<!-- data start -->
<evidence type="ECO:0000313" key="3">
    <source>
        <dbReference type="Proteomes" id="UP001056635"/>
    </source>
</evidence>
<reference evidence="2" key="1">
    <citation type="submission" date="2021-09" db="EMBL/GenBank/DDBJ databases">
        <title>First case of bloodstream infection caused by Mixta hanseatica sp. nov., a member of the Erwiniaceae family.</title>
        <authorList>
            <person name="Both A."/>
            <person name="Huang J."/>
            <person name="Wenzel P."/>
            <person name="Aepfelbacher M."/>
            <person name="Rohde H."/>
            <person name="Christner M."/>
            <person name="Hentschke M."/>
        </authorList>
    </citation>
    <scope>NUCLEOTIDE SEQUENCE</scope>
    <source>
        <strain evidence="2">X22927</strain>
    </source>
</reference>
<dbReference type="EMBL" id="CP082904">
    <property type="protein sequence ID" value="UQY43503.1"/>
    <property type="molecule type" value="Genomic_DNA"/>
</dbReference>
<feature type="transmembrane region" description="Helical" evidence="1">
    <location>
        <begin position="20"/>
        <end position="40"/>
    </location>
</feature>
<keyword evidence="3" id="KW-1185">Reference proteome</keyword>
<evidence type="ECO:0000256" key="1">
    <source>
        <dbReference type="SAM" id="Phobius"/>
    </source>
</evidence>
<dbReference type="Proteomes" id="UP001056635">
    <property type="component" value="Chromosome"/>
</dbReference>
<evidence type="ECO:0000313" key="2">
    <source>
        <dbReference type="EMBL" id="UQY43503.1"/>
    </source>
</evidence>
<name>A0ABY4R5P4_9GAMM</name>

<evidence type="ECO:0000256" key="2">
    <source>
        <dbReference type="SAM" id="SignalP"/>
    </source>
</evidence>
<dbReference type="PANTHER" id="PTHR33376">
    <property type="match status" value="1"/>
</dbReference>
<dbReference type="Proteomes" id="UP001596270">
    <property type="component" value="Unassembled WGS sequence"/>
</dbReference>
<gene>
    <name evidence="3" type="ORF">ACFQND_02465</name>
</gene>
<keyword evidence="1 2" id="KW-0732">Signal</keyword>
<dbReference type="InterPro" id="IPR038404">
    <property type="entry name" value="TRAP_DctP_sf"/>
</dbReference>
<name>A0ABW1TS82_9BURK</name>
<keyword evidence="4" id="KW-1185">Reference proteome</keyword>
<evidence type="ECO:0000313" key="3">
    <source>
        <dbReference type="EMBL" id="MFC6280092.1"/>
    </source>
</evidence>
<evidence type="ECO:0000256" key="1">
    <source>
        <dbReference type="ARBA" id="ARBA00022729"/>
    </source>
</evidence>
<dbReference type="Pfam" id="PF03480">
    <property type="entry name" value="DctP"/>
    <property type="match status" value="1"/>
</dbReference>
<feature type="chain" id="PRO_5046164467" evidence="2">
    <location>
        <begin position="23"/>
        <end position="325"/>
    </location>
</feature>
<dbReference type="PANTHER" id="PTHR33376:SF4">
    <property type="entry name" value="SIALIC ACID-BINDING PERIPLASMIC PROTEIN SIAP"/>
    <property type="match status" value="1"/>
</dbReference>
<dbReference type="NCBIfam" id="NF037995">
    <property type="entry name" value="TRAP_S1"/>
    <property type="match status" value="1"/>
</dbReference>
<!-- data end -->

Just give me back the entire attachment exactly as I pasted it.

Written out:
<evidence type="ECO:0000313" key="3">
    <source>
        <dbReference type="Proteomes" id="UP001056635"/>
    </source>
</evidence>
<reference evidence="2" key="1">
    <citation type="submission" date="2021-09" db="EMBL/GenBank/DDBJ databases">
        <title>First case of bloodstream infection caused by Mixta hanseatica sp. nov., a member of the Erwiniaceae family.</title>
        <authorList>
            <person name="Both A."/>
            <person name="Huang J."/>
            <person name="Wenzel P."/>
            <person name="Aepfelbacher M."/>
            <person name="Rohde H."/>
            <person name="Christner M."/>
            <person name="Hentschke M."/>
        </authorList>
    </citation>
    <scope>NUCLEOTIDE SEQUENCE</scope>
    <source>
        <strain evidence="2">X22927</strain>
    </source>
</reference>
<dbReference type="EMBL" id="CP082904">
    <property type="protein sequence ID" value="UQY43503.1"/>
    <property type="molecule type" value="Genomic_DNA"/>
</dbReference>
<feature type="transmembrane region" description="Helical" evidence="1">
    <location>
        <begin position="20"/>
        <end position="40"/>
    </location>
</feature>
<keyword evidence="3" id="KW-1185">Reference proteome</keyword>
<evidence type="ECO:0000256" key="1">
    <source>
        <dbReference type="SAM" id="Phobius"/>
    </source>
</evidence>
<dbReference type="Proteomes" id="UP001056635">
    <property type="component" value="Chromosome"/>
</dbReference>
<evidence type="ECO:0000313" key="2">
    <source>
        <dbReference type="EMBL" id="UQY43503.1"/>
    </source>
</evidence>
<name>A0ABY4R5P4_9GAMM</name>

<evidence type="ECO:0000256" key="2">
    <source>
        <dbReference type="SAM" id="SignalP"/>
    </source>
</evidence>
<dbReference type="PANTHER" id="PTHR33376">
    <property type="match status" value="1"/>
</dbReference>
<dbReference type="Proteomes" id="UP001596270">
    <property type="component" value="Unassembled WGS sequence"/>
</dbReference>
<gene>
    <name evidence="3" type="ORF">ACFQND_02465</name>
</gene>
<keyword evidence="1 2" id="KW-0732">Signal</keyword>
<dbReference type="InterPro" id="IPR038404">
    <property type="entry name" value="TRAP_DctP_sf"/>
</dbReference>
<name>A0ABW1TS82_9BURK</name>
<keyword evidence="4" id="KW-1185">Reference proteome</keyword>
<evidence type="ECO:0000313" key="3">
    <source>
        <dbReference type="EMBL" id="MFC6280092.1"/>
    </source>
</evidence>
<evidence type="ECO:0000256" key="1">
    <source>
        <dbReference type="ARBA" id="ARBA00022729"/>
    </source>
</evidence>
<dbReference type="Pfam" id="PF03480">
    <property type="entry name" value="DctP"/>
    <property type="match status" value="1"/>
</dbReference>
<feature type="chain" id="PRO_5046164467" evidence="2">
    <location>
        <begin position="23"/>
        <end position="325"/>
    </location>
</feature>
<dbReference type="PANTHER" id="PTHR33376:SF4">
    <property type="entry name" value="SIALIC ACID-BINDING PERIPLASMIC PROTEIN SIAP"/>
    <property type="match status" value="1"/>
</dbReference>
<dbReference type="NCBIfam" id="NF037995">
    <property type="entry name" value="TRAP_S1"/>
    <property type="match status" value="1"/>
</dbReference>